SDCC binaries or a source tarball can be downloaded from its website.

Get stm8flash

The stm8flash source can be found at its GitHub location, where there is also a download link for a zip archive of the sources. To compile it, a C compiler, such as gcc, pkg-config and libusb need to be installed. Unzip the archive (e.g. using unzip change into the directory stm8flash-master and type make. In case there are any errors, such as header files not found, check that pkg-config and development files for libusb are installed.

The Demo

We present a simple demo that increments a 3-bit LED counter once per second. This demonstrates setting up and using an accurate timer and doing basic I/O. Here is the C code:

// Source code under CC0 1.0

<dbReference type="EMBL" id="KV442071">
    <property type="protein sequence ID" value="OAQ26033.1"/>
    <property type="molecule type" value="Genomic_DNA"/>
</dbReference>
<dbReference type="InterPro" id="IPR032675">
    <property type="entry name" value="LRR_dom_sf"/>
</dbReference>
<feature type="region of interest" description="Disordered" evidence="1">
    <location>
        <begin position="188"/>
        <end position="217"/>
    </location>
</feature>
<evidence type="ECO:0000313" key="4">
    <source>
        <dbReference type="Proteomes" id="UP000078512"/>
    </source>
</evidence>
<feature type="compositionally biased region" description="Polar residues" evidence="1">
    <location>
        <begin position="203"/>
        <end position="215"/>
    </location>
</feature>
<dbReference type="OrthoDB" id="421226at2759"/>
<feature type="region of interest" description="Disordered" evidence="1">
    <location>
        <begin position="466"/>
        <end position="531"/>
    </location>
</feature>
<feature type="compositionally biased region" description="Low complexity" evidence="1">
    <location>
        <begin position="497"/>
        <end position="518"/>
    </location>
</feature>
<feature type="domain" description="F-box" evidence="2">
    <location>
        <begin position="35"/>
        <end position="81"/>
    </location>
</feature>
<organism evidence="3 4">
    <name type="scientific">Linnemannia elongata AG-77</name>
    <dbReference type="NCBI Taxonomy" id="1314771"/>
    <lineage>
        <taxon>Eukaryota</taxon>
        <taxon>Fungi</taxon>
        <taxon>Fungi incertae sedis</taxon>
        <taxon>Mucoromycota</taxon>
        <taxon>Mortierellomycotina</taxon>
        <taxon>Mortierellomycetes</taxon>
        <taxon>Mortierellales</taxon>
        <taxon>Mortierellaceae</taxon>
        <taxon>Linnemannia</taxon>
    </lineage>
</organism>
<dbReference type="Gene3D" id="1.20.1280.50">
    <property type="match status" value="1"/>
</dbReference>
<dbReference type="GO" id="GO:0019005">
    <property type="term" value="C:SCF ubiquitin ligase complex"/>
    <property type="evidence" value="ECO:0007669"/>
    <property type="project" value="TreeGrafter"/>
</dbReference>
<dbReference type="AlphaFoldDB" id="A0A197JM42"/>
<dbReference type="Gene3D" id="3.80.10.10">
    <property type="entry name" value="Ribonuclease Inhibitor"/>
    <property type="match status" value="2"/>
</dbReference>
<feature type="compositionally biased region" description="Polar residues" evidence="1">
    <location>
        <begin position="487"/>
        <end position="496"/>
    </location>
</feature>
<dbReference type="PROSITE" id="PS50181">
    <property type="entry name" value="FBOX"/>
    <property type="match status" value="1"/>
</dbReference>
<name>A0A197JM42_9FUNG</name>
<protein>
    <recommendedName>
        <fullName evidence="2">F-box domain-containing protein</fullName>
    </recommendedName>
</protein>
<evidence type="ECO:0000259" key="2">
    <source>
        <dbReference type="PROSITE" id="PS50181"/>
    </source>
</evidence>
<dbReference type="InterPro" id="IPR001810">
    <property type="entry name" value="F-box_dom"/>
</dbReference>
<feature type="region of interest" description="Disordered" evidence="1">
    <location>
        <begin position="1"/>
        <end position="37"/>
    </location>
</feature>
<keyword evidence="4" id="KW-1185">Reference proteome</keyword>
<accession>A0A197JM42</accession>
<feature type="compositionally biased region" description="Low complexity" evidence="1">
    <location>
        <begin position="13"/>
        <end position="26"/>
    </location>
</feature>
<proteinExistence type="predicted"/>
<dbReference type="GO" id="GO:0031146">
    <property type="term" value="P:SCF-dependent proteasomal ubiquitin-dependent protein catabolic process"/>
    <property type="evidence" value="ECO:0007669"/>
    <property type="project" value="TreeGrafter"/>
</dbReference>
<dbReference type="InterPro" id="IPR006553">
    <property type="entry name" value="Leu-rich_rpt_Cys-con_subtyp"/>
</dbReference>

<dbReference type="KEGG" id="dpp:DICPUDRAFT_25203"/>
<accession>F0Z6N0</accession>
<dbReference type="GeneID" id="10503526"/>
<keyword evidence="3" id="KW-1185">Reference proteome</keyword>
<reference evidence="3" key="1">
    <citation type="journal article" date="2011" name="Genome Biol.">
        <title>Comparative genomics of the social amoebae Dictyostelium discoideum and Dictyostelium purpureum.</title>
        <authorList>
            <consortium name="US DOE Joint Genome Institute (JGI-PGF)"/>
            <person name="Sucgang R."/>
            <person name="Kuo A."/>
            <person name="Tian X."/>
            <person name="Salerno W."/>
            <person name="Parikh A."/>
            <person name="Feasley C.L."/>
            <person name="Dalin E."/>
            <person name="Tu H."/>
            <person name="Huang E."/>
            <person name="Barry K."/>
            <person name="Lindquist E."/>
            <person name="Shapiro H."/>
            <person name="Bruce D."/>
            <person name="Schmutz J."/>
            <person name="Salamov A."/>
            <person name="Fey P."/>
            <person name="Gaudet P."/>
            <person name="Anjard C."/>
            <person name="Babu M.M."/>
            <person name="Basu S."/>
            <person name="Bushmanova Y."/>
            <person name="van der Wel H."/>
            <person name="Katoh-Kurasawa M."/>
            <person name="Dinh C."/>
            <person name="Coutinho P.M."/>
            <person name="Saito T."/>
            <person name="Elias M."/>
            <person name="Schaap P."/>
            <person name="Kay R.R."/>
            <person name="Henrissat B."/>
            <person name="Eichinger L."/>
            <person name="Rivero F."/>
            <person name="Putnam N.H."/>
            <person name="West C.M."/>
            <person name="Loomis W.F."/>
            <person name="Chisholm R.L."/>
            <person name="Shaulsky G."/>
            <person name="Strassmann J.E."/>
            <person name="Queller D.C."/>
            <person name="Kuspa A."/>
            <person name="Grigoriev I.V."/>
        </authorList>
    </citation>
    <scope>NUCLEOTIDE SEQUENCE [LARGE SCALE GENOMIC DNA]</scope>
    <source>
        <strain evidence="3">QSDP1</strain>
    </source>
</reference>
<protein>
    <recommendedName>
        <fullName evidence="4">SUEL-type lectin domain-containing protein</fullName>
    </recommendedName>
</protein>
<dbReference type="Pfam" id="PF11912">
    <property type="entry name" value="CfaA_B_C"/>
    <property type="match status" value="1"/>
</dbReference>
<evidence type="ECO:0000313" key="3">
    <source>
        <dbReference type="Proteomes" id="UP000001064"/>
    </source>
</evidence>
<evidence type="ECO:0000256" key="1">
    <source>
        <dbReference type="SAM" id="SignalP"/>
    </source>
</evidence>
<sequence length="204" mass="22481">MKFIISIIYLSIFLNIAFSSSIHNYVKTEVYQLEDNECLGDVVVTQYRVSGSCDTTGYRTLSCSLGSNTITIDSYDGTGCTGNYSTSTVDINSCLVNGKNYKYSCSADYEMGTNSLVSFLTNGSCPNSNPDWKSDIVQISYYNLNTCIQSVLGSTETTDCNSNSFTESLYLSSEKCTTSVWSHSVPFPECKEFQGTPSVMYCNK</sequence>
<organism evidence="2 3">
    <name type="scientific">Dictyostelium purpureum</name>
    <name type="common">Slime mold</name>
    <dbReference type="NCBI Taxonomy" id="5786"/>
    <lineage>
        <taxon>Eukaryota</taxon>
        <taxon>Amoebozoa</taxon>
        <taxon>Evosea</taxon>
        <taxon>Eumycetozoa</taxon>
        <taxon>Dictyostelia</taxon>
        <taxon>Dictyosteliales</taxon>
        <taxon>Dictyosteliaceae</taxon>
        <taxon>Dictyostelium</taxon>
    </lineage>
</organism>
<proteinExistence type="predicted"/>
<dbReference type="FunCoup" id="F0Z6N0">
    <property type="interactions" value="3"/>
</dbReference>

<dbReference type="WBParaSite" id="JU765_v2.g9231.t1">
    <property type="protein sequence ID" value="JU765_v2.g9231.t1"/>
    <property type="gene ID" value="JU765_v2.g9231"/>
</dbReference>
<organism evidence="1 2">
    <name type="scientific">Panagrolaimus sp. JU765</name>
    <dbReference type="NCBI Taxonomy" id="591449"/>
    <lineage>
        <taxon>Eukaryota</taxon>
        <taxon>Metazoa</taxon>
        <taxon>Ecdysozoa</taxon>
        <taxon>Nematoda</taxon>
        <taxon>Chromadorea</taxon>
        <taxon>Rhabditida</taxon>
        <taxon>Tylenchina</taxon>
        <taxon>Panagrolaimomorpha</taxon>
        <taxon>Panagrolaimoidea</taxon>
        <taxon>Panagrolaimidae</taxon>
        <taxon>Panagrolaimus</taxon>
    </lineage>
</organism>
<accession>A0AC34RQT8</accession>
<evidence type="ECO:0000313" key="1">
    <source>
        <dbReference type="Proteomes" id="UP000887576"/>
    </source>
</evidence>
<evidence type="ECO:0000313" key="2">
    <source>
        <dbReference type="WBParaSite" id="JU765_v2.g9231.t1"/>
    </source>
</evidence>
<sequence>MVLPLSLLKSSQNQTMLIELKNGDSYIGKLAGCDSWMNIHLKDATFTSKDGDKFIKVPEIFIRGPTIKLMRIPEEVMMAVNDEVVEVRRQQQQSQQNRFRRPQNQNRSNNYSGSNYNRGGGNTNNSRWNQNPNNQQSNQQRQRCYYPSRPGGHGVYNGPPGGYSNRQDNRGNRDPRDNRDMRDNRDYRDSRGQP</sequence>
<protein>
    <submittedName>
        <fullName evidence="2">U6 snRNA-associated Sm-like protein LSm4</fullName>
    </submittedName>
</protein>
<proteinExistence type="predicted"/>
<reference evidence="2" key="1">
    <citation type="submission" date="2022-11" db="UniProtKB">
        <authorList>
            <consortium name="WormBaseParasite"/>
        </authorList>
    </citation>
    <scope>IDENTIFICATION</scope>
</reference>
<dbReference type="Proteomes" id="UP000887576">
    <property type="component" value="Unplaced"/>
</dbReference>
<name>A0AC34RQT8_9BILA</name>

#include <stdint.h>

#define CLK_CKDIVR	(*(volatile uint8_t *)0x50c6)
#define CLK_PCKENR1	(*(volatile uint8_t *)0x50c7)

#define TIM1_CR1	(*(volatile uint8_t *)0x5250)
#define TIM1_CNTRH	(*(volatile uint8_t *)0x525e)
#define TIM1_CNTRL	(*(volatile uint8_t *)0x525f)
#define TIM1_PSCRH	(*(volatile uint8_t *)0x5260)
#define TIM1_PSCRL	(*(volatile uint8_t *)0x5261)

#define PA_ODR	(*(volatile uint8_t *)0x5000)
#define PA_DDR	(*(volatile uint8_t *)0x5002)
#define PA_CR1	(*(volatile uint8_t *)0x5003)

#define PB_ODR	(*(volatile uint8_t *)0x5005)
#define PB_DDR	(*(volatile uint8_t *)0x5007)
#define PB_CR1	(*(volatile uint8_t *)0x5008)

#define PC_ODR	(*(volatile uint8_t *)0x500a)
#define PC_DDR	(*(volatile uint8_t *)0x500c)
#define PC_CR1	(*(volatile uint8_t *)0x500d)

unsigned int clock(void)
	unsigned char h = TIM1_CNTRH;
	unsigned char l = TIM1_CNTRL;
	return((unsigned int)(h) << 8 | l);

void main(void)
	CLK_CKDIVR = 0x00; // Set the frequency to 16 MHz

	// Configure timer